I was spellbound by the first film and gobbled up the rest of the series in quick succession. I was a fan: I’ve since seen the whole series three or four times. After much searching, I recently bought the boxed set (it’s been out of print for a short while) and decided to revisit all of them – spreading the joy to one of my friends in the process, converting yet another to Nick and Nora’s charms.
What makes the film such a gas are William Powell and Myrna Loy’s interpretations of the leads. While they only show up a little later into the film, after the whole mystery has been set up, ‘The Thin Man’ would be barren if not for their turns as the retired detective and his rich spouse. Both are congenial and amusing, but they also throw an air of intelligence and class into the mix, making the characters especially appealing, disarming.
One couldn’t possibly ask for better casting. Powell is pitch-perfect as Nick: blasé, cynical and yet retaining a sparkle in his eye, remaining intrigued by the curious things taking place around him – he may be retired, but he can’t fight his instincts. Loy is absolutely terrific as Nora: she made her alluring, funny, worldly and smart. Loy invests Nora with a sparkle that is rare even today, and surely must have been standout in the mid-’30s.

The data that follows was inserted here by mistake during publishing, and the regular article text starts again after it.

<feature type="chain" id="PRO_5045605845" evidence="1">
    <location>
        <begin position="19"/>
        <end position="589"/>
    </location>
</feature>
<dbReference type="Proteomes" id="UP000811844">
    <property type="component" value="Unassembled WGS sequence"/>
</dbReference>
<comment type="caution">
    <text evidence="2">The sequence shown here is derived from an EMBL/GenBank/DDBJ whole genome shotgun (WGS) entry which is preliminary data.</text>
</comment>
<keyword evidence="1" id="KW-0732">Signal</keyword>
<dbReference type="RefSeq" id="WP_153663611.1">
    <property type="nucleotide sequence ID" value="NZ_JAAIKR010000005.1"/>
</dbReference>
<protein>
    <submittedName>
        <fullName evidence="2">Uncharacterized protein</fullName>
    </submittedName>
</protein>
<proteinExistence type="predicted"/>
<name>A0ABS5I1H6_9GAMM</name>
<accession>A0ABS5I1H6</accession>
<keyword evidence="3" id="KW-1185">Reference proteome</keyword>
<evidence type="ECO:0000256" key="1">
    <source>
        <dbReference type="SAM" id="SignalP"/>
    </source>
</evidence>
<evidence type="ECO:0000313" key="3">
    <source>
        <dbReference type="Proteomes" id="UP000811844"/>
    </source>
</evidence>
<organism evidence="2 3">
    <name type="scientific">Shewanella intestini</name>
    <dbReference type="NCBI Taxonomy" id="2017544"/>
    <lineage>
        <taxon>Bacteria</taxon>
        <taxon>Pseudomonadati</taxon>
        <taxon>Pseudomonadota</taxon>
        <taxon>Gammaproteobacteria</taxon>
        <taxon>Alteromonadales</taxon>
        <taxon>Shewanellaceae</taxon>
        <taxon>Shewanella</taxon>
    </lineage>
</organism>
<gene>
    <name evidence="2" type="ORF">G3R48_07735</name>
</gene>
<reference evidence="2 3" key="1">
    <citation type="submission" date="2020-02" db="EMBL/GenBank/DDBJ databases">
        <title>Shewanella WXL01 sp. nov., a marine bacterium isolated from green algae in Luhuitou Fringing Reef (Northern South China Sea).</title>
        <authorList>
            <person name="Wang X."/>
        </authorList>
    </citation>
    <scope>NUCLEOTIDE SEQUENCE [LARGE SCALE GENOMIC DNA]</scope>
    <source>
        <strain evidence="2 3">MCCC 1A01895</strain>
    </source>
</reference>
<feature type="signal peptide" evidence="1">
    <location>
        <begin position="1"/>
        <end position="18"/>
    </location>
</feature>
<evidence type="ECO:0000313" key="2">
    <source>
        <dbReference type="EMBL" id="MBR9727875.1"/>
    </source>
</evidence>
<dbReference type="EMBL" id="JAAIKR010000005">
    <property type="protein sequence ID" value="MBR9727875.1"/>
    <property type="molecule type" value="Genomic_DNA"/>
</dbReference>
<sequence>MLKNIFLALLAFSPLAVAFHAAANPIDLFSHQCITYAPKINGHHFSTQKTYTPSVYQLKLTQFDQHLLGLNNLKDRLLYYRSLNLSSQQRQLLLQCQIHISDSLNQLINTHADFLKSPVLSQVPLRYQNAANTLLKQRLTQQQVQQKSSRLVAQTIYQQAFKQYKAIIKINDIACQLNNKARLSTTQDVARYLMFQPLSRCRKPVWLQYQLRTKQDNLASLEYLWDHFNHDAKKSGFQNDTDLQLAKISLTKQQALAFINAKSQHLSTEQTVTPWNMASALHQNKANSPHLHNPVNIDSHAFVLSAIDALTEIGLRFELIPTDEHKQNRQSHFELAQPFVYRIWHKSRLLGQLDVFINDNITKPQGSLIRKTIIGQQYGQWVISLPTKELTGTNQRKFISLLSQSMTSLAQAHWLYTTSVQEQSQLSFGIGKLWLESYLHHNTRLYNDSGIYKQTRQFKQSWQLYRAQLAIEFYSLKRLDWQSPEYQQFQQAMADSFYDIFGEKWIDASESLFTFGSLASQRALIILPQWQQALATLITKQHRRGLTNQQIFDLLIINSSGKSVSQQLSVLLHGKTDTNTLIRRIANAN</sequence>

Nora Charles: “Pretty girl.”
Nick Charles: “Yes. She’s a very nice type.”
Nora Charles: “You got types?”
Nick Charles: “Only you, darling. Lanky brunettes with wicked jaws.”
While the film revolves around a murder mystery, it’s firmly rooted in the dialogue – especially in Nick and Nora’s banter. The exchanges between the Charles are loads of fun, even if many of quips are now quite corny (I can only imagine just how hilarious this must have been was back when ). In fact, it’s one of the greatest strengths of the film, and it would eventually become a larger part of the series, no doubt based on its appeal.
I really have no clue if the original novel is anything like this, or if the humour was introduced in the adaptation process, but the end result is superior silver screen entertainment that gravitates around two equally powerful elements: the plot and its characters. ‘The Thin Man’ provides audiences with more than its peers usually tend to do, so it’s no wonder that it was as popular as it was then and is now considered a classic.